In the middle of his message, Jonathon quoted 1 John 2:6 “Those who say they live in God should live their lives as Jesus did.” It is one of my favorite life verses. In fact, I believe that all of 1 John 2 is one of the most powerful passages in the Bible and I highly encourage you to click the link, read it, write it down, read it some more, and make it your daily challenge. Trust me! Trying to live it out WILL be a challenge. But if each of us who calls ourselves “Christian” would actually make it a daily challenge to live our lives as Jesus did, we would never have to question whether or not we’re “paying attention”, “applying ourselves”, “taking care of”, or “feeling concern for”; the “breaks or openings”, “empty spaces and interruptions in continuity”, or “wide divergence or disparities” of this world.

Mind the gap.

 

We’re all orphans.

Sofija is home and I’m still sifting through the dozen or so blog posts that are running around in my head. While I’m sorting my thoughts and seeking wisdom in what I share, I want to address something that has repeatedly come up since I first began sharing our struggles. Between the messages and emails I’ve received from people sharing their opinions and the ones from people sharing their own struggles, I’ve received another kind of message. Many people read my blog who have no connection to adoption or autism or mental illness. Several of those people have written to me with sincere questions. Things like, “Why is she so aggressive?”, “Why does she hurt you?”, and “What exactly is wrong with her?” Please don’t stop asking questions. Questions beg answers and answers give me an opportunity to educate. I like to educate.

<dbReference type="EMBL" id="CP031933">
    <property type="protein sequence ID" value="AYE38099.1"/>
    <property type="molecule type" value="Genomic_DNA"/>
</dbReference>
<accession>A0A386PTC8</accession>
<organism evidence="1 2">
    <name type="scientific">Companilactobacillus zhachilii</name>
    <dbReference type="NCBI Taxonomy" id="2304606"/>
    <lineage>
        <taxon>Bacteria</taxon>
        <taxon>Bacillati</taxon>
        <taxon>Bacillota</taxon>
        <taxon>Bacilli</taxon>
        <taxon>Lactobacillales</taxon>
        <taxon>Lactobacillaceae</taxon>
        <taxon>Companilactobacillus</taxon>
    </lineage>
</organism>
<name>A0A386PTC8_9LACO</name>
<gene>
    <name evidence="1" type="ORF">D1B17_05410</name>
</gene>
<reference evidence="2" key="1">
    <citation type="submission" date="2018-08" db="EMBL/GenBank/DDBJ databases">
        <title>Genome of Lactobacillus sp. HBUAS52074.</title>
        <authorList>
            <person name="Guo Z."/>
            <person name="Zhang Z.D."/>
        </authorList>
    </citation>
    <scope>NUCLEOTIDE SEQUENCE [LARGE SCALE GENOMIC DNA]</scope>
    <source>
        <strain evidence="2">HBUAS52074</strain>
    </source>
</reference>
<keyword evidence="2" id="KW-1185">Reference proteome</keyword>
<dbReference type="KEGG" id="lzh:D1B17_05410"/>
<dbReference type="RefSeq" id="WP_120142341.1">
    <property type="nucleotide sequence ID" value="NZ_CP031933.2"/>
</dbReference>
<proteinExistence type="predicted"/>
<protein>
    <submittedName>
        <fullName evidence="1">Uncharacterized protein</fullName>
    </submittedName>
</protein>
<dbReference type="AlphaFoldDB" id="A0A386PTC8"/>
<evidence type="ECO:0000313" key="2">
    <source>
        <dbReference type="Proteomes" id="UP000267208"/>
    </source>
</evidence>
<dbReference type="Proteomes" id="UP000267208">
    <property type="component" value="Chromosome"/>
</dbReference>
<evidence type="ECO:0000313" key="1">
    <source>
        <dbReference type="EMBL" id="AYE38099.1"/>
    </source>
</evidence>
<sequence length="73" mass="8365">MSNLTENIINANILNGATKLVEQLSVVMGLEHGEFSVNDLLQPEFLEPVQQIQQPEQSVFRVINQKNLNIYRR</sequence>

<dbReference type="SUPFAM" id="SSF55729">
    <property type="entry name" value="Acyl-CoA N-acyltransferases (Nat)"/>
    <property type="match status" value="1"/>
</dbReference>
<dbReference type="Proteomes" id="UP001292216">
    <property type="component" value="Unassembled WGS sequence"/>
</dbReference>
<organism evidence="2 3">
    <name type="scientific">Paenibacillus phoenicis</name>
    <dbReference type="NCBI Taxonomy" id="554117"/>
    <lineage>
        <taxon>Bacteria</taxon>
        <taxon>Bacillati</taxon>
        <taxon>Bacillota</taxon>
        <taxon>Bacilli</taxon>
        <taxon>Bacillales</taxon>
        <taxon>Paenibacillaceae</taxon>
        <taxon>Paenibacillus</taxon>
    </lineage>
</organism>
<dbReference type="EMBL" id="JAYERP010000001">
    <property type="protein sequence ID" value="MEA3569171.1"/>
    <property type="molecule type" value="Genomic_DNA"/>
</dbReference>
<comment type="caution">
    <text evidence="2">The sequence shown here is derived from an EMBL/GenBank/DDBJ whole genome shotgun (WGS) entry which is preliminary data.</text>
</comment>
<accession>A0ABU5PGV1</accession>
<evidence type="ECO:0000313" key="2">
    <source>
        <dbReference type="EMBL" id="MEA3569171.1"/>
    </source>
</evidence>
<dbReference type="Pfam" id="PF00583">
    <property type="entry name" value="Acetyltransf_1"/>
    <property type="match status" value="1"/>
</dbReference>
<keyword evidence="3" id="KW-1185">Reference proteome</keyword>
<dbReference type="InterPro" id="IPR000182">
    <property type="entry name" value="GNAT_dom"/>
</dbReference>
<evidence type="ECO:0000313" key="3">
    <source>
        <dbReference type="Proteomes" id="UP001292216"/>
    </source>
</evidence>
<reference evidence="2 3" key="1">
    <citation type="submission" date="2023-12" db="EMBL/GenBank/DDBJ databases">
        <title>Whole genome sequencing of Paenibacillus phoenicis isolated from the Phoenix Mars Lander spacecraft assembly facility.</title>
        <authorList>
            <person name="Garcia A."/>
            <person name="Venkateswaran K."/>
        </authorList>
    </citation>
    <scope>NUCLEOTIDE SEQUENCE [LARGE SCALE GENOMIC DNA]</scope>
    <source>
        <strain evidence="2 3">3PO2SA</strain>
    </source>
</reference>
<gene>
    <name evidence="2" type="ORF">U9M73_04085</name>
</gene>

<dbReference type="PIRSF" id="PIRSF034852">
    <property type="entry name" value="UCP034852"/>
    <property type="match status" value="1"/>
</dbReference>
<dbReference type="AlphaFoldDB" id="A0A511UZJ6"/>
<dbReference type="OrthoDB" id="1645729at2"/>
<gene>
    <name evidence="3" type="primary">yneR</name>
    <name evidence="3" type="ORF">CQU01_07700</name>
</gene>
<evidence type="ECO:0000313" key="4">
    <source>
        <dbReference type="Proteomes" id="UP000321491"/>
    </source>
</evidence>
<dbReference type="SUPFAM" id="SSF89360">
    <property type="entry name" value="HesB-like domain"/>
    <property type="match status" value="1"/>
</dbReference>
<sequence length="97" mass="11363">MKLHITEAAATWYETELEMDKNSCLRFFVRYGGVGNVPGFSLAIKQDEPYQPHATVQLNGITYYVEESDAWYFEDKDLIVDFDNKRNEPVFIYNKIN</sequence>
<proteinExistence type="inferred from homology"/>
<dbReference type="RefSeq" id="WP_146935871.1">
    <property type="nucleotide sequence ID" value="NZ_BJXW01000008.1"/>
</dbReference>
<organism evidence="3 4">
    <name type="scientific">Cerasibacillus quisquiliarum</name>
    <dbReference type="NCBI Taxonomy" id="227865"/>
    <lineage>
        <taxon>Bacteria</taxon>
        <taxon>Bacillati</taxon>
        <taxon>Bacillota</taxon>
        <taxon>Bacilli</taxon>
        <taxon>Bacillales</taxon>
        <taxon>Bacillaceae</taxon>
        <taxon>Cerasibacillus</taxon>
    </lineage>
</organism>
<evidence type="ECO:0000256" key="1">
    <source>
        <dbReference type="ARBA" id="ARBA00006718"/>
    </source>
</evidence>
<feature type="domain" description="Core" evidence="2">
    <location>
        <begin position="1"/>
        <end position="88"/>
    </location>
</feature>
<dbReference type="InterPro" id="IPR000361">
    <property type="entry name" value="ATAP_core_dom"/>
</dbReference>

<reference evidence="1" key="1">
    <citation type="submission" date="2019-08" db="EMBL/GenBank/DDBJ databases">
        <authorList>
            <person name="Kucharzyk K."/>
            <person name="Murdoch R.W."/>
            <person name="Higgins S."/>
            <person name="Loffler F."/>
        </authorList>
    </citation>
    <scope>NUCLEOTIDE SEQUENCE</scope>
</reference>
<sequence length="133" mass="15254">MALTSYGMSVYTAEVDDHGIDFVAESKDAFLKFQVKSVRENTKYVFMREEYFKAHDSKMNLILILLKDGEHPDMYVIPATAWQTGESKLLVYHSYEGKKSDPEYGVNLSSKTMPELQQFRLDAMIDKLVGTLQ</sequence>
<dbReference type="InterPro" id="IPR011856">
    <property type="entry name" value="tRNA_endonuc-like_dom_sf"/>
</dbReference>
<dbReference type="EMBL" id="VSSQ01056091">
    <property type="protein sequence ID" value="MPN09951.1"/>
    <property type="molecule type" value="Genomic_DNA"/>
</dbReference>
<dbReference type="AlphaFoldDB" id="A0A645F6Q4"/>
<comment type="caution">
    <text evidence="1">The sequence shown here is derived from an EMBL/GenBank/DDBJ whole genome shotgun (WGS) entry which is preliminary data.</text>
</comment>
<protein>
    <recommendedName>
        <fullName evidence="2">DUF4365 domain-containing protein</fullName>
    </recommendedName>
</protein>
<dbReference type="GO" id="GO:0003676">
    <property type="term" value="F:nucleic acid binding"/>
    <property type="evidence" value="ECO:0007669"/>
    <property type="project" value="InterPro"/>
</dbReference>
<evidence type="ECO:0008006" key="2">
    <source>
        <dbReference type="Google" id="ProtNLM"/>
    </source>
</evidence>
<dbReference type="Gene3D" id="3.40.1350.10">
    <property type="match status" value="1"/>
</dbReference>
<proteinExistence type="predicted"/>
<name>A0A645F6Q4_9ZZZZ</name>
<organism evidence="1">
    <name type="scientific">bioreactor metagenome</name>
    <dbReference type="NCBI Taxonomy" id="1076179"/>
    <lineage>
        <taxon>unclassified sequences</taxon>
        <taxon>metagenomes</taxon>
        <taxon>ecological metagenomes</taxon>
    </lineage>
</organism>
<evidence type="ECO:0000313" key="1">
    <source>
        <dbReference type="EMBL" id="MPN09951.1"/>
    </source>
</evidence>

The Bible is packed full of orphan references and I have to be honest. Until adoption was a part of my life, I always skimmed over those verses with the prideful thought that they applied to someone else. Going through the adoption process I scoured scripture for verses that may prepare me to love my daughter. Within days of meeting her, I realized that I was just as orphaned as she was.

Let’s compare me as an adopted daughter of God to the little girl who joined our family through adoption:

– My daughter doesn’t trust my love. She doubts every promise I make. She keeps waiting for me to stop loving her; for me to fail.  / Yep. I can relate.

– My daughter puts her hands over her ears and hums when I’m trying to tell her how much I love her and how precious she is. / It is a daily struggle to believe anything God’s word says about my worth. I stay busy and keep my environment noisy to block out His voice.

– She also puts her hands over her ears, hums, and closes her eyes immediately after asking for something she really wants. She’s preparing herself for disappointment and she often misses my “Yes” because she’s not looking or listening. / Story of my life.

– My daughter hurts herself and puts herself in dangerous situations and then apologizes to me for not loving herself. / All. The. Time.

– My daughter runs away from the place and people who love and protect her. / More times than I can count.

– My daughter resists all rules that we try to put in place to teach her and keep her safe. / I hate rules.

– My daughter will repeat a bad choice over and over and over again without learning from her mistake. / Grrrrr

– My daughter hurts other people because she is afraid of being hurt. She always wants to be in control so she hurts others before they have a chance to hurt her. / This one is not a huge struggle for me. However, I will openly confess that I’ve been there, done that.

– My daughter will be destructive in order to escape a situation where she isn’t in control. / Been there, done this one too…